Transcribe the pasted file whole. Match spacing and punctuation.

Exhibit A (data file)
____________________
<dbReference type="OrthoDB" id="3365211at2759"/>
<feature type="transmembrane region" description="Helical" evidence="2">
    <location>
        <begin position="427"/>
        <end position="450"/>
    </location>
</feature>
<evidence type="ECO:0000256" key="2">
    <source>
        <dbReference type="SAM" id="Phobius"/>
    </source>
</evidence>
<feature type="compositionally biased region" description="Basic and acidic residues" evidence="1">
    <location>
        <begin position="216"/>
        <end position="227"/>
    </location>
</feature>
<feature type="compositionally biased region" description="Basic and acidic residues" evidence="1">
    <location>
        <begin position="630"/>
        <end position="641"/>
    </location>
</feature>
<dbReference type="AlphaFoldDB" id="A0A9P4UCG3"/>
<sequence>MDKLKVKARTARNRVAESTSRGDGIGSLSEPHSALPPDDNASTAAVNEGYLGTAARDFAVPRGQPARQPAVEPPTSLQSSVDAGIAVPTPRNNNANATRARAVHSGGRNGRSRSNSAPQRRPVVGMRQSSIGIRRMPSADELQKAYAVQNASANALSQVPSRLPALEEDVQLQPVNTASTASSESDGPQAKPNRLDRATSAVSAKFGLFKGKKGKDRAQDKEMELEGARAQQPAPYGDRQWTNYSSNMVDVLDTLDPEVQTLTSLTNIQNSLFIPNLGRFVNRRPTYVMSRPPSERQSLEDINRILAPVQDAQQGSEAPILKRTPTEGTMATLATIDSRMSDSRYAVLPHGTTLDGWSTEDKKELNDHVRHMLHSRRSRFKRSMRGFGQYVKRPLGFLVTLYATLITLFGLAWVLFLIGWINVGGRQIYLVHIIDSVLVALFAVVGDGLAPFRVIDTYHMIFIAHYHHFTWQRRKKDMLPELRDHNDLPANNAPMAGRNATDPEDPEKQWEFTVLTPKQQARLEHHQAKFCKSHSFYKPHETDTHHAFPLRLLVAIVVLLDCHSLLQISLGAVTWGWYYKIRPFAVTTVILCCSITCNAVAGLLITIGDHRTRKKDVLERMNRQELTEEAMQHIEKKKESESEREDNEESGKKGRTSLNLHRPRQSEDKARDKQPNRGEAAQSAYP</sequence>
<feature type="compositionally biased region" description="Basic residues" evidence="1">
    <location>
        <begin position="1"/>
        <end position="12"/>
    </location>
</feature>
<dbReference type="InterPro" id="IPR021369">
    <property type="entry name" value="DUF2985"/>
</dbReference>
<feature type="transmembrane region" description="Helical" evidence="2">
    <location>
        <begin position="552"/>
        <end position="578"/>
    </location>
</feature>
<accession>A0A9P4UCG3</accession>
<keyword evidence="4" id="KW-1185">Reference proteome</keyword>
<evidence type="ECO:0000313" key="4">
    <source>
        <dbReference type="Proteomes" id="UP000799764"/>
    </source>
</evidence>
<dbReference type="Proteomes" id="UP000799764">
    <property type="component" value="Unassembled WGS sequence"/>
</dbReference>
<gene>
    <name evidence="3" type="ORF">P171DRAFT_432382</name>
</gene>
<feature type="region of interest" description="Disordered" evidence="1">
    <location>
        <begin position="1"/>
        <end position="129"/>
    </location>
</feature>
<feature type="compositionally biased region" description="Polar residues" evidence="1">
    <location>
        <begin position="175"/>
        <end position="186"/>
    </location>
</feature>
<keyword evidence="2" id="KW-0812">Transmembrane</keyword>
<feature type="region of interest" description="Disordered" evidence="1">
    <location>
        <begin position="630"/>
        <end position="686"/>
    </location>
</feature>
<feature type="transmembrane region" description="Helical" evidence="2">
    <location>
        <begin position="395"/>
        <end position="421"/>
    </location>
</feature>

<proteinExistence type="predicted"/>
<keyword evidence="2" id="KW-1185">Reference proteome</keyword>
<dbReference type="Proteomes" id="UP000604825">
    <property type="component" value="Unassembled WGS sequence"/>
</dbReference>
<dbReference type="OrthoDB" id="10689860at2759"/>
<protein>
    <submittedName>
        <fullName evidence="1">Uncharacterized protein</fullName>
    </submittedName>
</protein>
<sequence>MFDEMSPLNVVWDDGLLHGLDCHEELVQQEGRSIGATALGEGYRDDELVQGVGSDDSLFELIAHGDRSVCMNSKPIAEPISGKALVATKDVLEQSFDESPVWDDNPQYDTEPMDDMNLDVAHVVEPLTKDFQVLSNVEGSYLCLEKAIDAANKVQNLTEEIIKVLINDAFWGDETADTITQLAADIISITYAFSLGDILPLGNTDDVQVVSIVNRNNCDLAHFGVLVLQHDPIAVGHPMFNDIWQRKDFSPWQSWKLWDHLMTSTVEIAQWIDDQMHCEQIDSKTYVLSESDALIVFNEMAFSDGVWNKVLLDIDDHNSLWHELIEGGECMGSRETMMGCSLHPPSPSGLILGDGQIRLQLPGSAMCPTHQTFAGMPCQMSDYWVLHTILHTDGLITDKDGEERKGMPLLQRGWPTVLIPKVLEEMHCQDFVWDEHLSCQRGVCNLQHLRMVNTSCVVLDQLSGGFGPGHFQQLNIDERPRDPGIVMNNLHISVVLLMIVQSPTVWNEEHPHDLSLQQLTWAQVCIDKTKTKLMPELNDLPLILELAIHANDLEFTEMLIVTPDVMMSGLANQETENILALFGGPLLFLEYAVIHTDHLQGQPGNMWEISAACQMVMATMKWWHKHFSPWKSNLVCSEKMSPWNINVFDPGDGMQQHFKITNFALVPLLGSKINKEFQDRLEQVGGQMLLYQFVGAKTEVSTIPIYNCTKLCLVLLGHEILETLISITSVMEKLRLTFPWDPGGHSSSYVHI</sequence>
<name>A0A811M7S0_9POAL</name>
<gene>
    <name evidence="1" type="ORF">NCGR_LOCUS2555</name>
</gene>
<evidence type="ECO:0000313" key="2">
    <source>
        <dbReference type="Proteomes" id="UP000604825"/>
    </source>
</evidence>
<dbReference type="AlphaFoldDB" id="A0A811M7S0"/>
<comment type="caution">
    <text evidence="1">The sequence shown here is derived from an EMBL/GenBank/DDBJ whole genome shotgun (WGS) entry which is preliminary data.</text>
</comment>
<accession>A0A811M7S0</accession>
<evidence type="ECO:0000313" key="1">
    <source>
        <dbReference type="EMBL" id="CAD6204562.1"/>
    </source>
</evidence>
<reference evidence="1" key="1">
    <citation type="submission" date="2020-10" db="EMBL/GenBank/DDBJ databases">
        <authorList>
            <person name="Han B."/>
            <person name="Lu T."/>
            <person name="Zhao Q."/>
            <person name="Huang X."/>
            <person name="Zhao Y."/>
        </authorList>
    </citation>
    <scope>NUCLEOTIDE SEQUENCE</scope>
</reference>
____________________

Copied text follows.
<dbReference type="OrthoDB" id="3365211at2759"/>
<feature type="transmembrane region" description="Helical" evidence="2">
    <location>
        <begin position="427"/>
        <end position="450"/>
    </location>
</feature>
<evidence type="ECO:0000256" key="2">
    <source>
        <dbReference type="SAM" id="Phobius"/>
    </source>
</evidence>
<feature type="compositionally biased region" description="Basic and acidic residues" evidence="1">
    <location>
        <begin position="216"/>
        <end position="227"/>
    </location>
</feature>
<feature type="compositionally biased region" description="Basic and acidic residues" evidence="1">
    <location>
        <begin position="630"/>
        <end position="641"/>
    </location>
</feature>
<dbReference type="AlphaFoldDB" id="A0A9P4UCG3"/>
<sequence>MDKLKVKARTARNRVAESTSRGDGIGSLSEPHSALPPDDNASTAAVNEGYLGTAARDFAVPRGQPARQPAVEPPTSLQSSVDAGIAVPTPRNNNANATRARAVHSGGRNGRSRSNSAPQRRPVVGMRQSSIGIRRMPSADELQKAYAVQNASANALSQVPSRLPALEEDVQLQPVNTASTASSESDGPQAKPNRLDRATSAVSAKFGLFKGKKGKDRAQDKEMELEGARAQQPAPYGDRQWTNYSSNMVDVLDTLDPEVQTLTSLTNIQNSLFIPNLGRFVNRRPTYVMSRPPSERQSLEDINRILAPVQDAQQGSEAPILKRTPTEGTMATLATIDSRMSDSRYAVLPHGTTLDGWSTEDKKELNDHVRHMLHSRRSRFKRSMRGFGQYVKRPLGFLVTLYATLITLFGLAWVLFLIGWINVGGRQIYLVHIIDSVLVALFAVVGDGLAPFRVIDTYHMIFIAHYHHFTWQRRKKDMLPELRDHNDLPANNAPMAGRNATDPEDPEKQWEFTVLTPKQQARLEHHQAKFCKSHSFYKPHETDTHHAFPLRLLVAIVVLLDCHSLLQISLGAVTWGWYYKIRPFAVTTVILCCSITCNAVAGLLITIGDHRTRKKDVLERMNRQELTEEAMQHIEKKKESESEREDNEESGKKGRTSLNLHRPRQSEDKARDKQPNRGEAAQSAYP</sequence>
<feature type="compositionally biased region" description="Basic residues" evidence="1">
    <location>
        <begin position="1"/>
        <end position="12"/>
    </location>
</feature>
<dbReference type="InterPro" id="IPR021369">
    <property type="entry name" value="DUF2985"/>
</dbReference>
<feature type="transmembrane region" description="Helical" evidence="2">
    <location>
        <begin position="552"/>
        <end position="578"/>
    </location>
</feature>
<accession>A0A9P4UCG3</accession>
<keyword evidence="4" id="KW-1185">Reference proteome</keyword>
<evidence type="ECO:0000313" key="4">
    <source>
        <dbReference type="Proteomes" id="UP000799764"/>
    </source>
</evidence>
<dbReference type="Proteomes" id="UP000799764">
    <property type="component" value="Unassembled WGS sequence"/>
</dbReference>
<gene>
    <name evidence="3" type="ORF">P171DRAFT_432382</name>
</gene>
<feature type="region of interest" description="Disordered" evidence="1">
    <location>
        <begin position="1"/>
        <end position="129"/>
    </location>
</feature>
<feature type="compositionally biased region" description="Polar residues" evidence="1">
    <location>
        <begin position="175"/>
        <end position="186"/>
    </location>
</feature>
<keyword evidence="2" id="KW-0812">Transmembrane</keyword>
<feature type="region of interest" description="Disordered" evidence="1">
    <location>
        <begin position="630"/>
        <end position="686"/>
    </location>
</feature>
<feature type="transmembrane region" description="Helical" evidence="2">
    <location>
        <begin position="395"/>
        <end position="421"/>
    </location>
</feature>

<proteinExistence type="predicted"/>
<keyword evidence="2" id="KW-1185">Reference proteome</keyword>
<dbReference type="Proteomes" id="UP000604825">
    <property type="component" value="Unassembled WGS sequence"/>
</dbReference>
<dbReference type="OrthoDB" id="10689860at2759"/>
<protein>
    <submittedName>
        <fullName evidence="1">Uncharacterized protein</fullName>
    </submittedName>
</protein>
<sequence>MFDEMSPLNVVWDDGLLHGLDCHEELVQQEGRSIGATALGEGYRDDELVQGVGSDDSLFELIAHGDRSVCMNSKPIAEPISGKALVATKDVLEQSFDESPVWDDNPQYDTEPMDDMNLDVAHVVEPLTKDFQVLSNVEGSYLCLEKAIDAANKVQNLTEEIIKVLINDAFWGDETADTITQLAADIISITYAFSLGDILPLGNTDDVQVVSIVNRNNCDLAHFGVLVLQHDPIAVGHPMFNDIWQRKDFSPWQSWKLWDHLMTSTVEIAQWIDDQMHCEQIDSKTYVLSESDALIVFNEMAFSDGVWNKVLLDIDDHNSLWHELIEGGECMGSRETMMGCSLHPPSPSGLILGDGQIRLQLPGSAMCPTHQTFAGMPCQMSDYWVLHTILHTDGLITDKDGEERKGMPLLQRGWPTVLIPKVLEEMHCQDFVWDEHLSCQRGVCNLQHLRMVNTSCVVLDQLSGGFGPGHFQQLNIDERPRDPGIVMNNLHISVVLLMIVQSPTVWNEEHPHDLSLQQLTWAQVCIDKTKTKLMPELNDLPLILELAIHANDLEFTEMLIVTPDVMMSGLANQETENILALFGGPLLFLEYAVIHTDHLQGQPGNMWEISAACQMVMATMKWWHKHFSPWKSNLVCSEKMSPWNINVFDPGDGMQQHFKITNFALVPLLGSKINKEFQDRLEQVGGQMLLYQFVGAKTEVSTIPIYNCTKLCLVLLGHEILETLISITSVMEKLRLTFPWDPGGHSSSYVHI</sequence>
<name>A0A811M7S0_9POAL</name>
<gene>
    <name evidence="1" type="ORF">NCGR_LOCUS2555</name>
</gene>
<evidence type="ECO:0000313" key="2">
    <source>
        <dbReference type="Proteomes" id="UP000604825"/>
    </source>
</evidence>
<dbReference type="AlphaFoldDB" id="A0A811M7S0"/>
<comment type="caution">
    <text evidence="1">The sequence shown here is derived from an EMBL/GenBank/DDBJ whole genome shotgun (WGS) entry which is preliminary data.</text>
</comment>
<accession>A0A811M7S0</accession>
<evidence type="ECO:0000313" key="1">
    <source>
        <dbReference type="EMBL" id="CAD6204562.1"/>
    </source>
</evidence>
<reference evidence="1" key="1">
    <citation type="submission" date="2020-10" db="EMBL/GenBank/DDBJ databases">
        <authorList>
            <person name="Han B."/>
            <person name="Lu T."/>
            <person name="Zhao Q."/>
            <person name="Huang X."/>
            <person name="Zhao Y."/>
        </authorList>
    </citation>
    <scope>NUCLEOTIDE SEQUENCE</scope>
</reference>